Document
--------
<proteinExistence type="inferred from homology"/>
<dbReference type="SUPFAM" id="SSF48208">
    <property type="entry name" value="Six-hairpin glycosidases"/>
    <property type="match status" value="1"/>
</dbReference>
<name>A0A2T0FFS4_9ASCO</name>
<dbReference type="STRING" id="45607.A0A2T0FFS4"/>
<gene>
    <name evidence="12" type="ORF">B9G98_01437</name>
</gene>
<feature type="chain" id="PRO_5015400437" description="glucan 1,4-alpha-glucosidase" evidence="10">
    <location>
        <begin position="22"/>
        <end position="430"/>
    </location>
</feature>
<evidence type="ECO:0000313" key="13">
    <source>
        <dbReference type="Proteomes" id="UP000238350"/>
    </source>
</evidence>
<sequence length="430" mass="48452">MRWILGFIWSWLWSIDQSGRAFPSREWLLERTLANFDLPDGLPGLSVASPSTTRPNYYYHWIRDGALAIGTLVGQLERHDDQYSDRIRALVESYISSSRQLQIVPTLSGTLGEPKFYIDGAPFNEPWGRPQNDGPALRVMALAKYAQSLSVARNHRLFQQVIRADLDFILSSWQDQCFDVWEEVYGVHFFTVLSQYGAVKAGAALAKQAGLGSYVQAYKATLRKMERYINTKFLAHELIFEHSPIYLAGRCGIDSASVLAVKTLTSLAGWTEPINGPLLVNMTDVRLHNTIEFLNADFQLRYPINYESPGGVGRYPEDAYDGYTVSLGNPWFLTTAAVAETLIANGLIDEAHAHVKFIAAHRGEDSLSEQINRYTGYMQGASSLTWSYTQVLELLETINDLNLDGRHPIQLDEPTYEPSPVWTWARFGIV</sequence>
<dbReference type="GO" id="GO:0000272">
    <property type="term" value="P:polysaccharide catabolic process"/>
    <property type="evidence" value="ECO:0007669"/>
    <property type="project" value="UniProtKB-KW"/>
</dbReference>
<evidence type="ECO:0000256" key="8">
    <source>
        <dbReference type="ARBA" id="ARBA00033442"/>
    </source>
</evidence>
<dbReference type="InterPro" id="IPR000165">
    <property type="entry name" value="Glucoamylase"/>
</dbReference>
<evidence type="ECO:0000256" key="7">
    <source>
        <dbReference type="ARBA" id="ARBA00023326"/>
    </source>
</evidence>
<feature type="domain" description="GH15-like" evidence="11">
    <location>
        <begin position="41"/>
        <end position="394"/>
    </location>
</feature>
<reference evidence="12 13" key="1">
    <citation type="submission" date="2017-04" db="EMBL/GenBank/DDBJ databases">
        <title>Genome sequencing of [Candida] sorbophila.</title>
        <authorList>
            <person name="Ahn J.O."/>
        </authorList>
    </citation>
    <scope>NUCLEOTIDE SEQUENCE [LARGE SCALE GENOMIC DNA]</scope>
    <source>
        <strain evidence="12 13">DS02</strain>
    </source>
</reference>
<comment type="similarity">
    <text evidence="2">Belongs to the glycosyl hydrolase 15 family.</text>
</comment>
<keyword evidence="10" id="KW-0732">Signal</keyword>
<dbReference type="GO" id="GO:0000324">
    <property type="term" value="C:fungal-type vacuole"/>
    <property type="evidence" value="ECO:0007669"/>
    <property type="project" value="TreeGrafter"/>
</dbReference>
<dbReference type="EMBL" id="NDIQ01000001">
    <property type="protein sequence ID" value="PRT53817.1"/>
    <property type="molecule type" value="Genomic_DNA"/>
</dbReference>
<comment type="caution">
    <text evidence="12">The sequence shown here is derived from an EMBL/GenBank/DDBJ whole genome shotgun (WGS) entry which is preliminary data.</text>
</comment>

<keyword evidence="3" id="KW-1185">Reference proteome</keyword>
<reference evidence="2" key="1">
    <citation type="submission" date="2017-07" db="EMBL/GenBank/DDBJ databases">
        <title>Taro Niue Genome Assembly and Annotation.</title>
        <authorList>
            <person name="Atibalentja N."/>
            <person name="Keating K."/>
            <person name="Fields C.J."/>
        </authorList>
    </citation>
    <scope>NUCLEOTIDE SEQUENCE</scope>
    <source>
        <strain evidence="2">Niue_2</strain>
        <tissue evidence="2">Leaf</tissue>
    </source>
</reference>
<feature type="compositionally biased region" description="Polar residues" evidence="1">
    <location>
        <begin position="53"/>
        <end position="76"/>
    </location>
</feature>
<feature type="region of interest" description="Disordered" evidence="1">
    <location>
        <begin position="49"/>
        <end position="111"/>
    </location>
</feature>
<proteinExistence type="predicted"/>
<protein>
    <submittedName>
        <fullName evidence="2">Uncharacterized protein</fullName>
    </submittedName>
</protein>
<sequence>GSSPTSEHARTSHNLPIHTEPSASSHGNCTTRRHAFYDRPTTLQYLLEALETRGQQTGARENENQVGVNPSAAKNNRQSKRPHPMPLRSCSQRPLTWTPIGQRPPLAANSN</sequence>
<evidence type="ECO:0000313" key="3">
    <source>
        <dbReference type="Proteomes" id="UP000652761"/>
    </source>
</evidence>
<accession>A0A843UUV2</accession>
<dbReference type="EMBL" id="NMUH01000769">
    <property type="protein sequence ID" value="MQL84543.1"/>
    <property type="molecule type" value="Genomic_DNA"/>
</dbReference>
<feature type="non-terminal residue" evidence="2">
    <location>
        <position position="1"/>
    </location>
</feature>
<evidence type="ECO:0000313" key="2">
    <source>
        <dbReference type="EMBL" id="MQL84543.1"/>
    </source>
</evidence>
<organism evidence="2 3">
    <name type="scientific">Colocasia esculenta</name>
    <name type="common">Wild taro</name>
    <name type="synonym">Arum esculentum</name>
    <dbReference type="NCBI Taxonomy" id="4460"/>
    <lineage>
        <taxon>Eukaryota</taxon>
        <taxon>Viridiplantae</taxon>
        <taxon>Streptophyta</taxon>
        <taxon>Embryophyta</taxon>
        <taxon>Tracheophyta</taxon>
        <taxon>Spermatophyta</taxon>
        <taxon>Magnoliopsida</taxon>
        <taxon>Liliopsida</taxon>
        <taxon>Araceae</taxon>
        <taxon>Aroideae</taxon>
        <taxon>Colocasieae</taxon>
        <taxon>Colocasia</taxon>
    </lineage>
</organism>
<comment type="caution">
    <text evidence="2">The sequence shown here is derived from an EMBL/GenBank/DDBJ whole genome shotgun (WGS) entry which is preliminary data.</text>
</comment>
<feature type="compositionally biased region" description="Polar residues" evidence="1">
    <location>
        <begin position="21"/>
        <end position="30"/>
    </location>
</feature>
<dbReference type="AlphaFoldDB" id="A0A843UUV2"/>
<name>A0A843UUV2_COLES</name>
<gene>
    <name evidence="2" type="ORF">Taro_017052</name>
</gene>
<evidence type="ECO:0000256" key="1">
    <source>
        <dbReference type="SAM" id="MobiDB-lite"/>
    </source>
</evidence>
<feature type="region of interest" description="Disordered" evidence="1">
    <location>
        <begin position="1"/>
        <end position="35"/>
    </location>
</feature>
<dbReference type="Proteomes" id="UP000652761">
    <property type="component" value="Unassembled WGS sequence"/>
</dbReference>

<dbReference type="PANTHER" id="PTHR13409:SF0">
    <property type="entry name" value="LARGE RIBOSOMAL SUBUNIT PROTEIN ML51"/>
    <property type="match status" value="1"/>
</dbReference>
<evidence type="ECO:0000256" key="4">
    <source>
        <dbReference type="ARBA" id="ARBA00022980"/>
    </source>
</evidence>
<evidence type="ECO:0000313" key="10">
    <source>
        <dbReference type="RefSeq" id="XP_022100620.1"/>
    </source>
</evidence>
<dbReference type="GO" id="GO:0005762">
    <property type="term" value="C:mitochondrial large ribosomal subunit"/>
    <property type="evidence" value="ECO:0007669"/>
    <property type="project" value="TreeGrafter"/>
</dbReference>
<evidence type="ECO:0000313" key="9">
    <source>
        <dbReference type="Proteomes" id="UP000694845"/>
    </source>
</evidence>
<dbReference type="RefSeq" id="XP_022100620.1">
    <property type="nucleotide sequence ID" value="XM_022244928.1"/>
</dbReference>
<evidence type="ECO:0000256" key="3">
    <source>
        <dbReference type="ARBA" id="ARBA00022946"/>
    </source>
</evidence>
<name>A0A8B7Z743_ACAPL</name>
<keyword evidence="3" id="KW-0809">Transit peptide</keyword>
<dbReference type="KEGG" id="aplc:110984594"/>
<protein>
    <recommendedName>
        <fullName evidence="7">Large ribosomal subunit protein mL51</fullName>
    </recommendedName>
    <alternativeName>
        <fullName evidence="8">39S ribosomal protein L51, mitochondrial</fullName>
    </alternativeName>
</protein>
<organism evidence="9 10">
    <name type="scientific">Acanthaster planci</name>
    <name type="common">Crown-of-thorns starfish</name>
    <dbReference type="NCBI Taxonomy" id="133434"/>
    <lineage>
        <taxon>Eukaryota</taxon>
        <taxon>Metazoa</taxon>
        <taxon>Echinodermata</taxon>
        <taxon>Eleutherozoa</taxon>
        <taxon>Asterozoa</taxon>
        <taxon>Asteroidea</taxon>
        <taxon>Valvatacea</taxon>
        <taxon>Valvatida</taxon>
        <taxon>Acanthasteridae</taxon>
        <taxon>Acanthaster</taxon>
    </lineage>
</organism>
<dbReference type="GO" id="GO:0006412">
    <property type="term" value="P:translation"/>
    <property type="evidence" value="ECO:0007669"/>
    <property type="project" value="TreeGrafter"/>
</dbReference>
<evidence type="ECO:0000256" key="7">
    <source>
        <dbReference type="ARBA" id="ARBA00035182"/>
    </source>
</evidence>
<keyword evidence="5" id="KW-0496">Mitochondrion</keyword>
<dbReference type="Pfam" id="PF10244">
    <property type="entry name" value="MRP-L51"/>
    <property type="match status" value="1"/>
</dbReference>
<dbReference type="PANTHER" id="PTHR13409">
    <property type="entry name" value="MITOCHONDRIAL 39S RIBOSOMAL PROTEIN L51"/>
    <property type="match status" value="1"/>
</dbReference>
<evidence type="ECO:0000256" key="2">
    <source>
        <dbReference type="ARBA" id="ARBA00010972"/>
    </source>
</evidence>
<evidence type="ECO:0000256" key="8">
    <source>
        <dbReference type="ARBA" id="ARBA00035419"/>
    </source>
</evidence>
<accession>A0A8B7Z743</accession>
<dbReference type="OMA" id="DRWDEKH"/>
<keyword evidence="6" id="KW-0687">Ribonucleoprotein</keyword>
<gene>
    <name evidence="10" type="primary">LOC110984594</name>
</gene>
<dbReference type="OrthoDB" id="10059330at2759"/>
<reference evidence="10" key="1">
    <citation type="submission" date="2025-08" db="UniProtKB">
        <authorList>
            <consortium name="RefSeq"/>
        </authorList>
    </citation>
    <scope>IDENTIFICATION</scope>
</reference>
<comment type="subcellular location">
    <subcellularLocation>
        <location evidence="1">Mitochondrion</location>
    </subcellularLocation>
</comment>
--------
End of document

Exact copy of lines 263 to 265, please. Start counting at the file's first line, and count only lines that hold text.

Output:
    <source>
        <dbReference type="ARBA" id="ARBA00035419"/>
    </source>